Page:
Troubleshooting »

Step 5 – After thirty clicks continue to hold down your left hand thumb for a further 30 seconds (try to say
that three times fast).

Step 6 – Drum roll please ….. You can now let go of your left hand thumb and get excited because the next
step is where you become the household hero.

Step 7 – Turn the main controller dial back from the pilot “*” position to number 6 and listen for the main
burner to whoosh on and start cooking up some hot water. If you hear the main burner going your job is done
and you’ll have hot water in one and a half hours. If you don’t hear it, try again but you might have to bight
the bullet and give Hogans a call (don’t worry, we’re very nice).

Hot water systems are often blamed for high electricity bills. If you have an off peak hot water system you can easily
check out how much it is costing to run as it is itemised on your electricity bill. Depending on your electricity
provider, you need to look for terms like “Controlled Load” or “CL”or “Dedicated Circuit” on your electricity bill.
This is the section of your bill for the hot water and in most cases homeowners are surprised to see how cheap their
hot water system is to run compared with the cost of the rest of the bill.

To calculate approximately how much hot water you have used per day from in a 90 day billing period, simply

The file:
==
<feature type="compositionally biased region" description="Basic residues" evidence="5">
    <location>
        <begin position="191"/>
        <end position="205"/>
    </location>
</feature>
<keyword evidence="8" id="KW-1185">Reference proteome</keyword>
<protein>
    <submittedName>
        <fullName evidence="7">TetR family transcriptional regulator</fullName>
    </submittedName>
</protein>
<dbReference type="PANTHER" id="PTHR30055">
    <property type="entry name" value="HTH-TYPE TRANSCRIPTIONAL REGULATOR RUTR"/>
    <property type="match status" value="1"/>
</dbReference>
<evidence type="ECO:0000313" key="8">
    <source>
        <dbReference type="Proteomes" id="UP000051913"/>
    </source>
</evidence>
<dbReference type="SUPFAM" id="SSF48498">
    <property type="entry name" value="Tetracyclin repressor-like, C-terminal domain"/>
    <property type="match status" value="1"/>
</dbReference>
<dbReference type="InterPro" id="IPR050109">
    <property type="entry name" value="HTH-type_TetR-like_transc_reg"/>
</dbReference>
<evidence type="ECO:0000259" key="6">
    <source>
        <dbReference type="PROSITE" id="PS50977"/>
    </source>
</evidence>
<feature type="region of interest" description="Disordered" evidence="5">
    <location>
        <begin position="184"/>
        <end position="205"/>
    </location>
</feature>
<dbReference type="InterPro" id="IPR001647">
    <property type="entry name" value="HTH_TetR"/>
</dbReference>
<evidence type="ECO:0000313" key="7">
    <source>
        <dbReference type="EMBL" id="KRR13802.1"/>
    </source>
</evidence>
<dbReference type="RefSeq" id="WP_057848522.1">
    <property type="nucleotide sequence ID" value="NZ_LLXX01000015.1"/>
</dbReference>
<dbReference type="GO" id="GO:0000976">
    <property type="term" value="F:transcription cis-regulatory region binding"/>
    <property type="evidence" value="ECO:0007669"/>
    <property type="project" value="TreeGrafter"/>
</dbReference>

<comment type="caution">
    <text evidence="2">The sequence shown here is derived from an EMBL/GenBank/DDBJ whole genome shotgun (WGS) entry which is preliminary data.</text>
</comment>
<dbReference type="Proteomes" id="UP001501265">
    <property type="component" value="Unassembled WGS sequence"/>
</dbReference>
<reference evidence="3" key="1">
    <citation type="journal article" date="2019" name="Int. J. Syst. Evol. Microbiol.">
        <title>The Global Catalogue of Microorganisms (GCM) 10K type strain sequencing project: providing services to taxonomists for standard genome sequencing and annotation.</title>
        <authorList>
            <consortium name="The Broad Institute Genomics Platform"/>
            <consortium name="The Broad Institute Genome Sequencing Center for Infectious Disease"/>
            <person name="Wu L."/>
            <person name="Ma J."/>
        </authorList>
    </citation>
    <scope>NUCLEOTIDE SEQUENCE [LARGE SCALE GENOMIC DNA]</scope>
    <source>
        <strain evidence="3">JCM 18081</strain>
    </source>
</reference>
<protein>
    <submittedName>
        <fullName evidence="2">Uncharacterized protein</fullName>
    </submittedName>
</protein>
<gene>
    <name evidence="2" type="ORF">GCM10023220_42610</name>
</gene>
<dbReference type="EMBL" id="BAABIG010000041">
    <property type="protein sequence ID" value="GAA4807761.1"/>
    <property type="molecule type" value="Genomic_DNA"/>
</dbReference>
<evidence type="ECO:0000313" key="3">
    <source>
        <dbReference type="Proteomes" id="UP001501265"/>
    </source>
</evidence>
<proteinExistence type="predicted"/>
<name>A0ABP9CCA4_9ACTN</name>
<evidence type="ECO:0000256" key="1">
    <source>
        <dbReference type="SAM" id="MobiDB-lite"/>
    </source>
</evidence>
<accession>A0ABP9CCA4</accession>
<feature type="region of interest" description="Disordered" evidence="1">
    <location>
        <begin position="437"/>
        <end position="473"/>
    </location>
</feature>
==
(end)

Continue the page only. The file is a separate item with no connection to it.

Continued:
multiply the kilowatt hours of power used by the hot water system by 0.193. This will give you a rough idea of your
daily usage and if its over 300 litres per day then you might have an issue.

Generally, if a hot water system is the cause of a high electricity bill it’s because you’re using it or losing it. Look
for leaks under the house or out of the overflow pipe and also stealthily time how long your teenager is in the shower
for. A slow to moderate flow of hot water is 10 litres per minute so if old mate teeny bopper is in the shower for 20
minutes or more they can easily use over 200 litres of hot water in just one shower – ouch! Either start charging them
rent or make sure you get in the shower before they do!

Chances are you are either using it or losing it as per a high electricity bill.

Firstly check that you don’t have any leaks from taps, the overflow pipe or under your house from a busted water pipe. If that all seams okay it is likely you are just running the system out of hot water. For example, if your hot water flows at just 10 litres per minute and you have a 250 litre night time off peak hot water system, you only have 25 minutes of running hot water for the whole day – doesn’t seam like much does it?

There are a couple of things you can consider if running out is your issue.

If you have an electric off peak hot water system running on “Night Rate” off peak electricity (or “Controlled Load 1) you can simply change to “Extended Off Peak” hot water (or “Controlled Load 2”). It is a slightly higher rate of electricity but means that any hot water used in the morning will re-heat through the day and be available for use at night. Just jump on the phone to your electricity retailer and they will sort this out for you (for a fee, sadly).